My friend isn’t as much of a wildflower enthusiast as I am, and so it was gratifying to be able to answer many of his questions. Teaching others always helps to improve my confidence, and it showed me that I’m not as much of a novice as I tend to think I am. Having said that, I had to admit to ignorance when we came upon these trillium with maroon flowers.

The first one we found had the flower hanging below the leaves, and I boldly proclaimed it as drooping trillium. I’d never seen them before, but it seemed obvious to me what they were. But shortly afterward, we found others with the maroon flowers standing above the leaves. A quick web search on my phone indicated that both red trillium (Trillium erectum) and drooping trillium (T. flexipes) can have red or white flowers, and both can occur above or below the leaves. Well that’s no help! So I took pictures, and only after I got home did I discover that I probably needed to have better pictures of the interior of the flowers for a positive identification of either one. Apparently, it’s all got to do with the relative lengths and colors of anthers and filaments. As I tried to figure it out, reading about flower parts….pistils, stamens, anthers, filaments, sepals…my eyes quickly crossed and I gave up. I’m sure this stuff is obvious for a botanist, but it’s apparently beyond the limits of my interest in plants, because I just can’t get myself to spend much time figuring it out.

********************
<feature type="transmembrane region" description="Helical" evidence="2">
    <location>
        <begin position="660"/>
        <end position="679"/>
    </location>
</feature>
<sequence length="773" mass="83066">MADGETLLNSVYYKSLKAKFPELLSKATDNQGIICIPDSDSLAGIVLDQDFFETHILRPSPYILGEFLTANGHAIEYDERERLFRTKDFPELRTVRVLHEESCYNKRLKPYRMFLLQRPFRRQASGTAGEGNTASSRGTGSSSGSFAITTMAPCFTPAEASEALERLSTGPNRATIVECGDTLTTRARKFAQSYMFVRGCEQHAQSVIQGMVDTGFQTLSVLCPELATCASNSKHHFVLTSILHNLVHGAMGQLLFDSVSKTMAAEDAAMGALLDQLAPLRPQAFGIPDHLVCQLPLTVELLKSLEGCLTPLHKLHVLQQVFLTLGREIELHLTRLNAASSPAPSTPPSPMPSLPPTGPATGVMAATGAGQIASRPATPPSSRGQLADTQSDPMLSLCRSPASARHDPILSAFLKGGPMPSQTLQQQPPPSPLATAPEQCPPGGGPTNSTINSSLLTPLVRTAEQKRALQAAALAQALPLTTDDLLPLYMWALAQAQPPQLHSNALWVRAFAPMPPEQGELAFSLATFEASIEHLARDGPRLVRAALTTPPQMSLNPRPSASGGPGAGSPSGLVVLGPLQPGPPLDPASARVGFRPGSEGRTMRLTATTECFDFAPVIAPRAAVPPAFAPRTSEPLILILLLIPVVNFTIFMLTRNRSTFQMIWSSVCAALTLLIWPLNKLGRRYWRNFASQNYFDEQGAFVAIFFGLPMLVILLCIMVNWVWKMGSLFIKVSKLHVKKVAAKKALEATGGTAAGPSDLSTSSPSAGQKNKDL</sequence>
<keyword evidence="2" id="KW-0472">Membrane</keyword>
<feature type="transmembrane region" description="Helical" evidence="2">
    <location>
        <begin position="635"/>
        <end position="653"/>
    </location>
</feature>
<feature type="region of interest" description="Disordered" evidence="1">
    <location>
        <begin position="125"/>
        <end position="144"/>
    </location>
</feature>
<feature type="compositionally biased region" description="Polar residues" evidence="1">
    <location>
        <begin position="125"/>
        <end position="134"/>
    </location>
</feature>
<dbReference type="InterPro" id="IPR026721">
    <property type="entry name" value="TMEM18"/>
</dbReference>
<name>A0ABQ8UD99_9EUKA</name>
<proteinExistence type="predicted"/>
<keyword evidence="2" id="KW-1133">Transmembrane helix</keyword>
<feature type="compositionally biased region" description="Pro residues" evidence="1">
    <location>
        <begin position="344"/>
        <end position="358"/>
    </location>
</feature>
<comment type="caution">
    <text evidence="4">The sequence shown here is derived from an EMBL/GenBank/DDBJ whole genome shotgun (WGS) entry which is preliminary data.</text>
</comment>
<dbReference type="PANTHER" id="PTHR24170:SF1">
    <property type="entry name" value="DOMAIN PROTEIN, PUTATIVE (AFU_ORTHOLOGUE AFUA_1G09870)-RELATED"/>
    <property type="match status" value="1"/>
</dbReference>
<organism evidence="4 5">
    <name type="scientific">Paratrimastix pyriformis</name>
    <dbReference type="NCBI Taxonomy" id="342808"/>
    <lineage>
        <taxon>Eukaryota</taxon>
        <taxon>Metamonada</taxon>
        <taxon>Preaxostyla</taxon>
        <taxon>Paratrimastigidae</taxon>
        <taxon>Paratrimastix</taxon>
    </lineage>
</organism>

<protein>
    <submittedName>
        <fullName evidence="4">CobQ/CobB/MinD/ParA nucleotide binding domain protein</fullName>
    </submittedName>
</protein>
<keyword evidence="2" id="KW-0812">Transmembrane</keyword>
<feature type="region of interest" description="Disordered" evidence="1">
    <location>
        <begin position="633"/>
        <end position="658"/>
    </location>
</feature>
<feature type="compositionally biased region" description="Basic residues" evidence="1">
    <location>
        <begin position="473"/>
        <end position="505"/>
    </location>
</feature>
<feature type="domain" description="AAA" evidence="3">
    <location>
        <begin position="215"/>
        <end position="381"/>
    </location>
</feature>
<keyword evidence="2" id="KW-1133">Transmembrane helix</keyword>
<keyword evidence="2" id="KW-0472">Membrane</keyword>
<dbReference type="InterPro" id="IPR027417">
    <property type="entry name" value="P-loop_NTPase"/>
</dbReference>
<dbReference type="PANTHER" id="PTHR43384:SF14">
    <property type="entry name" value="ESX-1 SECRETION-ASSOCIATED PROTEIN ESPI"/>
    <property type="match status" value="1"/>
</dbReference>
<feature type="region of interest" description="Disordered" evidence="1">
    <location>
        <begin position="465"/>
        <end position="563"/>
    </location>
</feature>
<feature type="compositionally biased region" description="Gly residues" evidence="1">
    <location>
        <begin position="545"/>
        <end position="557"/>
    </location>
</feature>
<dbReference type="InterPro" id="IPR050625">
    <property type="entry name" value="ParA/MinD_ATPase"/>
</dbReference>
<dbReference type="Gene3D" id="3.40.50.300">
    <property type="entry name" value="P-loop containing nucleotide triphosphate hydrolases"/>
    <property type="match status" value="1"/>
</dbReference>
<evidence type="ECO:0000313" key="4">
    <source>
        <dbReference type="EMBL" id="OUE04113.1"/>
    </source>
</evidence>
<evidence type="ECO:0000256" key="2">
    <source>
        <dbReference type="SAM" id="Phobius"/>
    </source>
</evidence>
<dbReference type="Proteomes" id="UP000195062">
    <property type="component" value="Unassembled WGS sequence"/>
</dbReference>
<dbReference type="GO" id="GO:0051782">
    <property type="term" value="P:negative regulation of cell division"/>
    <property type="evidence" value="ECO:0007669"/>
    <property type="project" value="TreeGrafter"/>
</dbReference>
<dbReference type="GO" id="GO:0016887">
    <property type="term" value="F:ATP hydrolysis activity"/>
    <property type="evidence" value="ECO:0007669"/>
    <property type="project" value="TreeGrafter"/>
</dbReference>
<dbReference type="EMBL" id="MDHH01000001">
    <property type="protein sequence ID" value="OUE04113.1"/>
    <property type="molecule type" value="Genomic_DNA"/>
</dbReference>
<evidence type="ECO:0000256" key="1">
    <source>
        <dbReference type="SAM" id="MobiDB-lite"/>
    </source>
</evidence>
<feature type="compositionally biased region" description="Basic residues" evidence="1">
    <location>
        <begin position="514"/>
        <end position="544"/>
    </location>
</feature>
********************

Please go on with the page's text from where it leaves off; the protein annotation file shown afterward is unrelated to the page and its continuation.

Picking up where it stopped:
And, after all that I realized that red trillium mostly exists in the eastern half of Ohio — where we’re not — and so all the flowers we saw that day were most likely drooping trillium (T. flexipes). Thank goodness for range maps to help narrow down likely candidates! My brain hurts.